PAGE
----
Allan Massie: Cameron’s eyes to turn from Scotland

Front National threat could swing President Francois Hollande behind David Cameron's demands in bid to head off Marine Le Pen's EU quit desire. Picture: AFP
Front National threat could swing President Francois Hollande behind David Cameron's demands in bid to head off Marine Le Pen's EU quit desire. Picture: AFP
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TORY Eurosceptics will worry Prime Minister more than SNP, and he and Sturgeon could well be on same side, writes Allan Massie.

The 56 SNP members of the new House of Commons may huff and puff, but for the next two years David Cameron is going to be more occupied, and more concerned, with Europe and the terms of our membership of the EU than with Scotland. No doubt there will be talks with Nicola Sturgeon about further devolution, even though it would be sensible to see how the recommendations of the Smith Commission work once they are put in place before taking further action. But really Cameron need do nothing immediately about Scotland even though he will be aware of the imminence and importance of next May’s Holyrood election.

David Cameron faces a threat from his Eurosceptic wing. Picture: ''Getty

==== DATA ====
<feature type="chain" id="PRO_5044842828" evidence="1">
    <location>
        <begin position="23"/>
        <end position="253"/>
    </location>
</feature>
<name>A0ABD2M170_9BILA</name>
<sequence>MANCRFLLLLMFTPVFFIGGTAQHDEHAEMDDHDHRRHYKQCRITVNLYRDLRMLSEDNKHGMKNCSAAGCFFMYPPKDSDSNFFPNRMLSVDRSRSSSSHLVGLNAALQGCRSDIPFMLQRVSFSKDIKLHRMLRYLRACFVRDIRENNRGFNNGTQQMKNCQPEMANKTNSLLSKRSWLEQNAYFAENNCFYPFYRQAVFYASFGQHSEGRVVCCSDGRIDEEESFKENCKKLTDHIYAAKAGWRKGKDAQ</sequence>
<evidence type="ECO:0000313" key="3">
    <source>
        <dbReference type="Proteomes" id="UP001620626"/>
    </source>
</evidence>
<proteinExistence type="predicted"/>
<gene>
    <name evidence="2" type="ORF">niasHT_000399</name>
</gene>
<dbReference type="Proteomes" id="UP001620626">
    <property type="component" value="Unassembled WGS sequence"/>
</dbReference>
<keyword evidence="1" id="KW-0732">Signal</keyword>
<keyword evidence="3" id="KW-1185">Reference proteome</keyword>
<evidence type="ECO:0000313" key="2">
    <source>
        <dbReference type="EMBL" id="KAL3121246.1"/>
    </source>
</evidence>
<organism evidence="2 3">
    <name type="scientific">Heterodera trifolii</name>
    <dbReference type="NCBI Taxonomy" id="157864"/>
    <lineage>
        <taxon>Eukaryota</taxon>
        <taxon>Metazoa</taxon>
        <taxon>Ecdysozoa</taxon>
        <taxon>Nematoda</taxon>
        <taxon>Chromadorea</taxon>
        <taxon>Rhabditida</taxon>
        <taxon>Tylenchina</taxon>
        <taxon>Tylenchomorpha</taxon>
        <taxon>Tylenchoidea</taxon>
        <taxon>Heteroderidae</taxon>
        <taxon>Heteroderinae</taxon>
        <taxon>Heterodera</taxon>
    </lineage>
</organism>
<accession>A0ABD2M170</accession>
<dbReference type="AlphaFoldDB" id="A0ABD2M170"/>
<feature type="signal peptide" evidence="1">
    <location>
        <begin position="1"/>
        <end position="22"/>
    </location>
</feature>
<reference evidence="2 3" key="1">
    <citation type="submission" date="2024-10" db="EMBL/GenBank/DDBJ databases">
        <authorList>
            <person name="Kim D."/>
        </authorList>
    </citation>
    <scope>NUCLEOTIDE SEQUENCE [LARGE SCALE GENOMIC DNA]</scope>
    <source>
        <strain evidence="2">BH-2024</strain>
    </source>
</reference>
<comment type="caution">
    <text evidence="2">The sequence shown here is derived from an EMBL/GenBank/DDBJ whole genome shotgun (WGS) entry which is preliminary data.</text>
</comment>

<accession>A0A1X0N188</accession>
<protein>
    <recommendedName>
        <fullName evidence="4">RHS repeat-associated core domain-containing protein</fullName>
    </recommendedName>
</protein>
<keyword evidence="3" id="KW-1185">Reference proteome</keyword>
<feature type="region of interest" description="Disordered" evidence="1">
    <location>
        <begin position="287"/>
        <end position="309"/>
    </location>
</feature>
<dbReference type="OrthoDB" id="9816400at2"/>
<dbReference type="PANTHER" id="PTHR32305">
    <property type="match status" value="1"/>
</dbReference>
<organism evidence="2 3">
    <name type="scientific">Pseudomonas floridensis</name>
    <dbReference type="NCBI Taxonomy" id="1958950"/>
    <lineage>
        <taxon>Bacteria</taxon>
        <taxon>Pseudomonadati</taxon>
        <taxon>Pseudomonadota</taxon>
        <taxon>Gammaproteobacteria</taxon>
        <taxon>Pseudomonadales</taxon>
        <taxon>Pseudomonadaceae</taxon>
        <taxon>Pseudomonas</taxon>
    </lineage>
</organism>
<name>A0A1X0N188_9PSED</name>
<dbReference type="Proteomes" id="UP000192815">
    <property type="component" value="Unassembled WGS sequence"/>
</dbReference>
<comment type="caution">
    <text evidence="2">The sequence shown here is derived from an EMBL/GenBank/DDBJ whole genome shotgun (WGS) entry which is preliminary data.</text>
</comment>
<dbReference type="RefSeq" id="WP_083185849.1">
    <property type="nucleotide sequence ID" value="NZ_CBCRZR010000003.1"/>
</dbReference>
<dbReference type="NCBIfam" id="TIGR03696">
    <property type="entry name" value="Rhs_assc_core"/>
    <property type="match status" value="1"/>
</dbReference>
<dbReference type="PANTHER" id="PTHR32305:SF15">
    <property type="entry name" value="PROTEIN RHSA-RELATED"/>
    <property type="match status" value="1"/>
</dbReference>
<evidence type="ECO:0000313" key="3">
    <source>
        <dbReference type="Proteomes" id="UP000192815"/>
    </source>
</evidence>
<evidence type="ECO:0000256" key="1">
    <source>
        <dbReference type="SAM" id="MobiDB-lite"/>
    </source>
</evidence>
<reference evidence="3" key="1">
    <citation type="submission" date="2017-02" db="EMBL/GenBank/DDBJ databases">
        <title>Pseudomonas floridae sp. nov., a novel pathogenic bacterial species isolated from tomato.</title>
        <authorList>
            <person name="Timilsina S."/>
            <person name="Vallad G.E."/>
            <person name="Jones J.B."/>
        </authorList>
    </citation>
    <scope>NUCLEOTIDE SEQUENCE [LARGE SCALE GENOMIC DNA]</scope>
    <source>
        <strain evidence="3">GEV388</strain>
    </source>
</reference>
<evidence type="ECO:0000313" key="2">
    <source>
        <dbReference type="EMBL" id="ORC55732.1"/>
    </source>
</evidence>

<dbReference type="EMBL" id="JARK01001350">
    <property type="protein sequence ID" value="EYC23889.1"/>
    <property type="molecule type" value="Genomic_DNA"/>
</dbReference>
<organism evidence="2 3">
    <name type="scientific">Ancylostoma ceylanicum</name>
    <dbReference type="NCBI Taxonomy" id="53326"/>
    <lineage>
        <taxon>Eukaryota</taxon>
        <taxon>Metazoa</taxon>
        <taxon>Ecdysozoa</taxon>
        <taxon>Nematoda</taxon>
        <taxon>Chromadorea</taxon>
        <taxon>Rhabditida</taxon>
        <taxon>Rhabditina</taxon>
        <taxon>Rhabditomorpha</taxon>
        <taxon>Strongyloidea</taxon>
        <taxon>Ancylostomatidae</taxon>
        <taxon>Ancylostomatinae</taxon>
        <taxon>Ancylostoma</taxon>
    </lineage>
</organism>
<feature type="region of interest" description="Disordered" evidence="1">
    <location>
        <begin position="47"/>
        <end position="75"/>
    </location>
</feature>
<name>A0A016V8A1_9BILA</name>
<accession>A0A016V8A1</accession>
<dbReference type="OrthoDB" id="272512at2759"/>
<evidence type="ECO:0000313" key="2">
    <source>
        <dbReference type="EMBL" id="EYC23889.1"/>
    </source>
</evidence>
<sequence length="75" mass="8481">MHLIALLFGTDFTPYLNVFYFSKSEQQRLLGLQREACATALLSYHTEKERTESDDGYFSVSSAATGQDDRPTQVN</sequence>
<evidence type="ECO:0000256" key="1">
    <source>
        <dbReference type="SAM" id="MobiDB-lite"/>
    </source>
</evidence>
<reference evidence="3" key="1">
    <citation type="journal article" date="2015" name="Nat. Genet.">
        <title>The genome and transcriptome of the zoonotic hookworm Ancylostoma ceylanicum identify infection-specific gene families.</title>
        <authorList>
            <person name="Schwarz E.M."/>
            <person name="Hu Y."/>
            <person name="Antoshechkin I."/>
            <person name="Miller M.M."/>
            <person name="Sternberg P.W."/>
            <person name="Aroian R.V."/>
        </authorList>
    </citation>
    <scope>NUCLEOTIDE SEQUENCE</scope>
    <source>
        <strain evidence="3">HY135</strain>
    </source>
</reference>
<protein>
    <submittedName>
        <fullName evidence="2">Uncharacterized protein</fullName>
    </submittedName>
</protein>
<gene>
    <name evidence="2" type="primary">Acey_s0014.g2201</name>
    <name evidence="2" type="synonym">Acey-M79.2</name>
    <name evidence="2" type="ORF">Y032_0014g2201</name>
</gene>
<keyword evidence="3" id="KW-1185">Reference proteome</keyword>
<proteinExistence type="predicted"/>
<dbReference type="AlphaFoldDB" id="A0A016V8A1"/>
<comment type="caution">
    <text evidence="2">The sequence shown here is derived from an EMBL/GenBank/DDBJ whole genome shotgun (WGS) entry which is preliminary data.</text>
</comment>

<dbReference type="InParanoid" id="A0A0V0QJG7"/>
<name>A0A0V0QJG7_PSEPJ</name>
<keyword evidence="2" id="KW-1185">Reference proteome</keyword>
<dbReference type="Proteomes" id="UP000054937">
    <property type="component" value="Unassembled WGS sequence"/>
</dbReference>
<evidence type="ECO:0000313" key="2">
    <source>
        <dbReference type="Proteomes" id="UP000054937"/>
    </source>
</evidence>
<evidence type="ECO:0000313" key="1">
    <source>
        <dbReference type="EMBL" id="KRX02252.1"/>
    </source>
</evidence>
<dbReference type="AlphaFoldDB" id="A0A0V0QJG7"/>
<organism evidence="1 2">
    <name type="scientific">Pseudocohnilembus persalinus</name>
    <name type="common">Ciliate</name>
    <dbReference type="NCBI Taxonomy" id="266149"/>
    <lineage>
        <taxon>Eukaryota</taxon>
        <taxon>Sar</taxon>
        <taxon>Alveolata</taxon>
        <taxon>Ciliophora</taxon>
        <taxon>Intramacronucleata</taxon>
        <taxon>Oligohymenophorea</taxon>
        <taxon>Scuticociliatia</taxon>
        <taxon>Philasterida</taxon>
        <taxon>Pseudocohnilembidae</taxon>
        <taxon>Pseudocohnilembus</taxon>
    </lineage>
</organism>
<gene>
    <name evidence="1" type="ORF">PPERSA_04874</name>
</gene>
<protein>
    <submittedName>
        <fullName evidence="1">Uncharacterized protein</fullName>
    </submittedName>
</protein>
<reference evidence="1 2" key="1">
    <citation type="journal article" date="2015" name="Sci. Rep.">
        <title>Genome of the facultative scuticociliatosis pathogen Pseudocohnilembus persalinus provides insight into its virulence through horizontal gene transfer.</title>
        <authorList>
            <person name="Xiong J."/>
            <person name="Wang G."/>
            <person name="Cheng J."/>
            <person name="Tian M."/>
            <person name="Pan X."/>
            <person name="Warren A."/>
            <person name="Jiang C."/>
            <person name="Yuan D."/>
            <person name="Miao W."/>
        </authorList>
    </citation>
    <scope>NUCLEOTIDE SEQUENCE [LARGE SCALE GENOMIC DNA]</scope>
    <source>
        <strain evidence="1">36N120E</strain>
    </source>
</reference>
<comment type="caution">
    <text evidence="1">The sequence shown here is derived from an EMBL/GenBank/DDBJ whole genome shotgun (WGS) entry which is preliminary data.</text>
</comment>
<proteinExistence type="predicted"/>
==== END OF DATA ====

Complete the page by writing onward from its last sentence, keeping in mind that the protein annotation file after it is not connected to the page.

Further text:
David Cameron faces a threat from his Eurosceptic wing. Picture: ''Getty

The EU negotiations are more urgent. He has made a manifesto commitment to renegotiation and a subsequent referendum, in which, unless his negotiations prove barren, he will campaign in favour of our continued EU membership. Nobody expects that referendum to be easy. It may well prove as divisive as last year’s Scottish one, and possibly more bitter. Ukippers and anti-EU Tories are every bit as capable of being abusive and nasty as our Cybernats, indeed even more so, judging by some of the comments attached to articles in the London right-wing press.

We may assume that Cameron will have learned one thing from his experience of the Scottish referendum. He ceded the advantage then by allowing the SNP to frame the question. He is unlikely to make the same mistake again. So we shall probably be asked if we want the UK to remain a member of the EU, not if we want to leave. It is much easier to campaign for a “Yes” vote than for a “No” one. The “Yes” camp makes a positive statement; the “No” one is unavoidably thrown on the defensive. Throughout the Scottish campaign the “Better Together” side were charged with negativity. This was in part because of the arguments they advanced and their lack of any sense of vision, but it was also the consequence of being compelled to call for us to vote “No”. As I remarked at the time, “No” can’t be anything but a negative word. It is interesting, if futile, to wonder what the margin in favour of he Union might have been if the question had been framed differently.

Europe has bedevilled the Conservative Party for years. Argument and backbench revolt over the Maastricht Treaty did much to destroy John Major‘s government. Cameron, a junior special adviser then, must be only too conscious of this history. Moreover he has a slimmer majority than Major had, and has been returned to Downing Street on a much lower popular vote. One of the leading Maastricht rebels was Iain Duncan Smith, now in Cameron’s cabinet – where he is by no means the only Eurosceptic.